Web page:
Racial and ethnic differences in microalbuminuria prevalence in a diabetes population: the pathways study.J Am Soc Nephrol. 2005 Jan; 16(1):219-28.JA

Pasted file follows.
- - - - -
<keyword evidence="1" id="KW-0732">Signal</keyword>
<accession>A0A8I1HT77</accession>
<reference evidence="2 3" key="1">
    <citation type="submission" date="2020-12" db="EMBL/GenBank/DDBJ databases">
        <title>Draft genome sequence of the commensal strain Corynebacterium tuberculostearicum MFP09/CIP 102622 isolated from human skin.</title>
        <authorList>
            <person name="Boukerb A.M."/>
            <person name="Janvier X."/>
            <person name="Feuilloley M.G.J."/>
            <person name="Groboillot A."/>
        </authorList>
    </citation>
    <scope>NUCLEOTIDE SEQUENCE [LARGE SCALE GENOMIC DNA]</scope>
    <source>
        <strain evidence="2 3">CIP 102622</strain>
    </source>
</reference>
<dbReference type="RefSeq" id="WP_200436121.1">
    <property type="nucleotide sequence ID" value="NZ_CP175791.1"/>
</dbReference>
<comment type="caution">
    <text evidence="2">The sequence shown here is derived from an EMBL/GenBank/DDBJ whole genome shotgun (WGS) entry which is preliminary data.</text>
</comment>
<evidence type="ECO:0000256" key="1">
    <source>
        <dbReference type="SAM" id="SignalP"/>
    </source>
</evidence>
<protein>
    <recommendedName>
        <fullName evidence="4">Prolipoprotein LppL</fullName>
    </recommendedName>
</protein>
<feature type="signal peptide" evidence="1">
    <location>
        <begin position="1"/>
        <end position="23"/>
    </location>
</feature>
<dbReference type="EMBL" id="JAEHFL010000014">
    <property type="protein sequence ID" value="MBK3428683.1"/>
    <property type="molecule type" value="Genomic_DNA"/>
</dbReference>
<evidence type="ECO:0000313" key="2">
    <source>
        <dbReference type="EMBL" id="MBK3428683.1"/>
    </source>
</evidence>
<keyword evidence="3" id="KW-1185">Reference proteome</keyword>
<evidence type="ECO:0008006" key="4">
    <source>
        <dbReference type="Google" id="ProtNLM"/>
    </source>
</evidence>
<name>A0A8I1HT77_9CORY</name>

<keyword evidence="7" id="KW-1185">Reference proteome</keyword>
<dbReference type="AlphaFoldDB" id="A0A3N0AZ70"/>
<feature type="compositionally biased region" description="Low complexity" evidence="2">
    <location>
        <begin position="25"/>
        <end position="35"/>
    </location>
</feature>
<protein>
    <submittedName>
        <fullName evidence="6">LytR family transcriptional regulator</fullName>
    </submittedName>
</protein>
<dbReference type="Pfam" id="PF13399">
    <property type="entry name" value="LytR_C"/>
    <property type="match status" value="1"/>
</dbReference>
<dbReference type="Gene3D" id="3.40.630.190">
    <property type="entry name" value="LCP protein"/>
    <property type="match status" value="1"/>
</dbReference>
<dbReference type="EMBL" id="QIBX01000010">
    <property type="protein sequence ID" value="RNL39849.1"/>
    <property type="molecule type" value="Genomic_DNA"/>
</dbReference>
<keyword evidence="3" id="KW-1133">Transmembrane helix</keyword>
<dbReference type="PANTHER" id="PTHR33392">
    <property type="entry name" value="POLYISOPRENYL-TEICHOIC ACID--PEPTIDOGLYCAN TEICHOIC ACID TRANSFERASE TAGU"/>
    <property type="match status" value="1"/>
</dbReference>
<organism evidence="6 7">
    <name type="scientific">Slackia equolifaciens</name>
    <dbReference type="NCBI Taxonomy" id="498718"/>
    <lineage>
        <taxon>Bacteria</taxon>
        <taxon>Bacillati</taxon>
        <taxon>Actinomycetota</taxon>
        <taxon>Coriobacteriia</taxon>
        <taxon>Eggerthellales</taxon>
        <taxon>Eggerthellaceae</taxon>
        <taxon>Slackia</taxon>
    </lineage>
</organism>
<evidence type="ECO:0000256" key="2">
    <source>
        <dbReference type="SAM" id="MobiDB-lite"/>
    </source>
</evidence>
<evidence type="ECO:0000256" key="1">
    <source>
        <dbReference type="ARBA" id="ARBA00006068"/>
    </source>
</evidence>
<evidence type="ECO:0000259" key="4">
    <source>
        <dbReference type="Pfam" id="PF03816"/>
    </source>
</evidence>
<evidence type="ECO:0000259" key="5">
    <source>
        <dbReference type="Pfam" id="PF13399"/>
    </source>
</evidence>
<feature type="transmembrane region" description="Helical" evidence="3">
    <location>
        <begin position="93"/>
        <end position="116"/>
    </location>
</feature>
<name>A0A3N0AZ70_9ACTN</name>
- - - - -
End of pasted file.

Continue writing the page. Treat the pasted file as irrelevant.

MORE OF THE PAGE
The objective of this study was to determine whether racial or ethnic differences in prevalence of diabetic microalbuminuria were observed in a large primary care population in which comparable access to health care exists. A cross-sectional analysis of survey and automated laboratory data 2969 primary care diabetic patients of a large regional health maintenance organization was conducted. Study data were analyzed for racial/ethnic differences in microalbuminuria (30 to 300 mg albumin/g creatinine) and macroalbuminuria (>300 mg albumin/g creatinine) prevalence among diabetes registry-identified patients who completed a survey that assessed demographics, diabetes care, and depression. Computerized pharmacy, hospital, and laboratory data were linked to survey data for analysis. Racial/ethnic differences in the odds of microalbuminuria and macroalbuminuria were assessed by unconditional logistic regression, stratified by the presence of hypertension. Among those tested, the unadjusted prevalence of micro- or macroalbuminuria was 30.9%, which was similar among the various racial/ethnic groups. Among those without hypertension, microalbuminuria was twofold greater (odds ratio [OR] 2.01; 95% confidence interval [CI] 1.14 to 3.53) and macroalbuminuria was threefold greater (OR 3.17; 95% CI 1.09 to 9.26) for Asians as compared with whites. Among those with hypertension, adjusted odds of microalbuminuria were greater for Hispanics (OR 3.82; 95% CI 1.16 to 12.57) than whites, whereas adjusted odds of macroalbuminuria were threefold greater for blacks (OR 3.32; 95% CI 1.26 to 8.76) than for whites. For most racial/ethnic minorities, hypertriglyceridemia was significantly associated with greater odds of micro- and macroalbuminuria. Among a large primary care population, racial/ethnic differences exist in the adjusted prevalence of microalbuminuria and macroalbuminuria depending on hypertension status. In this setting, racial/ethnic differences in early diabetic nephropathy were observed despite comparable access to diabetes care.